Utilite Is A $99 ARM-Based Ubuntu Computer

As awesome as the Raspberry Pi is, it still makes for a severely underpowered computer.  If you want a proper computing experience for cheap, it's going to be hard to beat the Utilite, an ARM-based computer that's supposed to bring a full PC-like experience.

Made by Compulab, the entire computer is housed inside a small case that makes it look nothing more than a router.  Measuring just 5.3 x 3.9 x 0.8 inches, it brings on heavy power for its size, ensuring a richer computing experience than most cheap, miniature computer kits.

The Utilite can be fitted with either a single-, dual-, or quad-core Cortex A9 processor (up to 1.2GHz clock speed), along with up to 4GB of DDR3 RAM and up to a 512GB SSD.  The rest of the specs sheet is just as impressive, with WiFi, Bluetooth 3.0, microSD support up to 128GB, HDMI, DVI, two BaseT ethernet ports, S/PDIF 5.1, stereo in/out, 4 USB ports, one microUSB slot, and a pair of RS232 serial ports.  It supports OpenGL ES 1.1 and 2.0, OpenVG 1.1 and OpenCL EP, as well as multi-stream 1080p H.264 on-chip decoding, so this should handle multimedia viewing with ease.  It's also light on the power consumption, sipping just 3 to 8 W on a 10-16V power supply.

Compulab offers either Ubuntu or Android preloaded, so there's a full ecosystem of applications out there to instantly get working on this thing.  You can, most likely, throw in your favorite ARM-compatible OS of choice, of course.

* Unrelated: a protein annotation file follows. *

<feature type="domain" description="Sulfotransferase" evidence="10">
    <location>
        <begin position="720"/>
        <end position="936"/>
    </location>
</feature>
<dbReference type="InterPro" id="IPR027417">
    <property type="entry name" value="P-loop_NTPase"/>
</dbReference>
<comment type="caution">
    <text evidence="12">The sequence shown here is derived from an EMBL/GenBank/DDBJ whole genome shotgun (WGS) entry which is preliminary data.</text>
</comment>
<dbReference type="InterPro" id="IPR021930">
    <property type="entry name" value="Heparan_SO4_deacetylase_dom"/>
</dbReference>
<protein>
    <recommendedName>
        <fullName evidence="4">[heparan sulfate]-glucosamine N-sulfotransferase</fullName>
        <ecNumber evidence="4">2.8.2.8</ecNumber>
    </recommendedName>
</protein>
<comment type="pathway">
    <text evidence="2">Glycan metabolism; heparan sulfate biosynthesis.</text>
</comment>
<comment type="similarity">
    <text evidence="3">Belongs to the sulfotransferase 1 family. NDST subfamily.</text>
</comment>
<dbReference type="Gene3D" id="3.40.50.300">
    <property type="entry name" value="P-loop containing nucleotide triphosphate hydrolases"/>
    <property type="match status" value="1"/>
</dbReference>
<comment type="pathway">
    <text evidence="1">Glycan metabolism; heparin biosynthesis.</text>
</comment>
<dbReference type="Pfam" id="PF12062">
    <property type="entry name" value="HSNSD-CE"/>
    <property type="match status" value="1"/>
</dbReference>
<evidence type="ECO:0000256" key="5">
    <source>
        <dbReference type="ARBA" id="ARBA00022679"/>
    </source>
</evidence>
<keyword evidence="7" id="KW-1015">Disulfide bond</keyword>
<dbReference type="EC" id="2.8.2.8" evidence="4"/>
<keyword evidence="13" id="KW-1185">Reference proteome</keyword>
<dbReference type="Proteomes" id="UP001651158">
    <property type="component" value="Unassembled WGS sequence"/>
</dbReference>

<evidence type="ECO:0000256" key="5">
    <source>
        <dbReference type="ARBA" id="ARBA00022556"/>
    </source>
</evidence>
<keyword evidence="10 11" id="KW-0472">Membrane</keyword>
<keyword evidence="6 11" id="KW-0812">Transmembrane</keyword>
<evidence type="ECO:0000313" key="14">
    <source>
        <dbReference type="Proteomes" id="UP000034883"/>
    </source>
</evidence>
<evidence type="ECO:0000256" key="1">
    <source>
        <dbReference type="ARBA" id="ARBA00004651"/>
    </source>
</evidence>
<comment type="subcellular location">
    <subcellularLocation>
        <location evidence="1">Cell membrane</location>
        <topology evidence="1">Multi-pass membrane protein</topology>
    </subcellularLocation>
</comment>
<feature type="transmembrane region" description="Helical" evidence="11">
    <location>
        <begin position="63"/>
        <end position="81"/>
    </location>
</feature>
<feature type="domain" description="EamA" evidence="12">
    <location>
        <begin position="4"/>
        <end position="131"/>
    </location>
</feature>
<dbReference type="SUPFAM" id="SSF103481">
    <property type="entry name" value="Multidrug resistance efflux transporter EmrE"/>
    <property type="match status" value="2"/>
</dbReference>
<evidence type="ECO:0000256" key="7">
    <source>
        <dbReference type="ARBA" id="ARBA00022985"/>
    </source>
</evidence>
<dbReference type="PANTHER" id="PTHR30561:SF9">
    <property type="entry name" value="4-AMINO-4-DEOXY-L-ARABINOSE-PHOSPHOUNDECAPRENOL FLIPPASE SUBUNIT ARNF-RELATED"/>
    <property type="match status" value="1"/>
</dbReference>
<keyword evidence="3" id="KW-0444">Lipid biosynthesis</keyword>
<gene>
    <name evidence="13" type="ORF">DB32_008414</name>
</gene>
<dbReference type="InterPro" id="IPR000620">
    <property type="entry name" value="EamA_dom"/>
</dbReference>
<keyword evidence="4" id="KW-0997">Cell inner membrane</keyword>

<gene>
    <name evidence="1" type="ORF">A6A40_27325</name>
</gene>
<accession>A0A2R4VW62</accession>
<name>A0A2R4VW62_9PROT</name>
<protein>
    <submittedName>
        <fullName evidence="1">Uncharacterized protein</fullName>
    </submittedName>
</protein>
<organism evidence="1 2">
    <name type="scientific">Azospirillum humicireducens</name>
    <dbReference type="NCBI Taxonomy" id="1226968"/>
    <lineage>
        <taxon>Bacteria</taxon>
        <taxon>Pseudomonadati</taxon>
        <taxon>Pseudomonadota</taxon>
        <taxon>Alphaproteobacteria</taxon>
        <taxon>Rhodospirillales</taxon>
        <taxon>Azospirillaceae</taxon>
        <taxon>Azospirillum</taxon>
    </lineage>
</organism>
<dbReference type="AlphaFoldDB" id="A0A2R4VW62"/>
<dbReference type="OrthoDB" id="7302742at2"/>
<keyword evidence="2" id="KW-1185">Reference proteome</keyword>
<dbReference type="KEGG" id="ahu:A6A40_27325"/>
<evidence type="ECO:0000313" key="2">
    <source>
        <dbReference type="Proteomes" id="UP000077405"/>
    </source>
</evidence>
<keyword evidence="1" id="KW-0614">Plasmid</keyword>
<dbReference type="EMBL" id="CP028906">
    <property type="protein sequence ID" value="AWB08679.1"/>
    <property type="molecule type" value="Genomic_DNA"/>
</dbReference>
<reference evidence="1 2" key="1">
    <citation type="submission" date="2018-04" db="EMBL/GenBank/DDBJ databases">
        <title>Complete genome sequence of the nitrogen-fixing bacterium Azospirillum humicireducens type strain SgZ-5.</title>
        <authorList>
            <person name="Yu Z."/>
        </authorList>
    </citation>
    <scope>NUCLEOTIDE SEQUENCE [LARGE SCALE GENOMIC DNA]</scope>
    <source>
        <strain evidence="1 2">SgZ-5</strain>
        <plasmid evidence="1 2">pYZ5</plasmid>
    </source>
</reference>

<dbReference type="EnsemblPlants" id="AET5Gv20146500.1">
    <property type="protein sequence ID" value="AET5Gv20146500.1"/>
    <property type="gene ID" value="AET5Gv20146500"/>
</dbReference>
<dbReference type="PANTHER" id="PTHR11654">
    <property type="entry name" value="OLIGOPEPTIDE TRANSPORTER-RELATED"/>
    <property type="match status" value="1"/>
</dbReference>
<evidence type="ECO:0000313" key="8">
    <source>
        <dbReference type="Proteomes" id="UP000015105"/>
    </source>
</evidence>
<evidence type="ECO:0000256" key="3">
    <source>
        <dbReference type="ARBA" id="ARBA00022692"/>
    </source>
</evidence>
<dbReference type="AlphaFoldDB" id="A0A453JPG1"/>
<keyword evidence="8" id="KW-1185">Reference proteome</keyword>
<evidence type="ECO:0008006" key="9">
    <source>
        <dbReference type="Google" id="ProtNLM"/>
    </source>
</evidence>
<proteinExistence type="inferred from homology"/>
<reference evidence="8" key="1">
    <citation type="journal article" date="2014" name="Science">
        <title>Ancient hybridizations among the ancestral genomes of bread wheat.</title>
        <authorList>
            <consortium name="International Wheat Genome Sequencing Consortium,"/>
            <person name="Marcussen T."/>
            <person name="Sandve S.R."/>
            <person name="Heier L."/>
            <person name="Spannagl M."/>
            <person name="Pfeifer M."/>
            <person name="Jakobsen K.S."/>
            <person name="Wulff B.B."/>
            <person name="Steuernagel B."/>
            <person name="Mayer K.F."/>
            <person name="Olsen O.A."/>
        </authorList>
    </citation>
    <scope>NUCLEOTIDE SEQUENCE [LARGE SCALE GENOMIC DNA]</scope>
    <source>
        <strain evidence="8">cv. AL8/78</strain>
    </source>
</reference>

Priced starting at just $99 for the single-core version, the Utilite definitely sounds like a sweet deal.  It goes on sale in August.

Check It Out

3 Responses

  1. preston

    this is a really neat little computer, and while I must say I am really excited about all of the work being put into cramming more and more processing power into smaller and smaller devices, attention also has to be paid to the utility those devices provide. You note at the beginning of the article that the RasPi is “a severely underpowered computer” and this simply is not the case. Sure, you wont be running Skyrim on it, but thats not what it’s for. The platform is actually designed to make use of it’s simple I/O and it is incredibly useful for all sorts of hobbyist projects. Look no further than http://hackaday.com/category/raspberry-pi-2/ for all the projects your could ever dream of. This computer is definitely appealing, but it certainly doesnt beat the RasPi for it’s intended purpose.

    Anyway, nice article, this thing looks really neat!

    Reply

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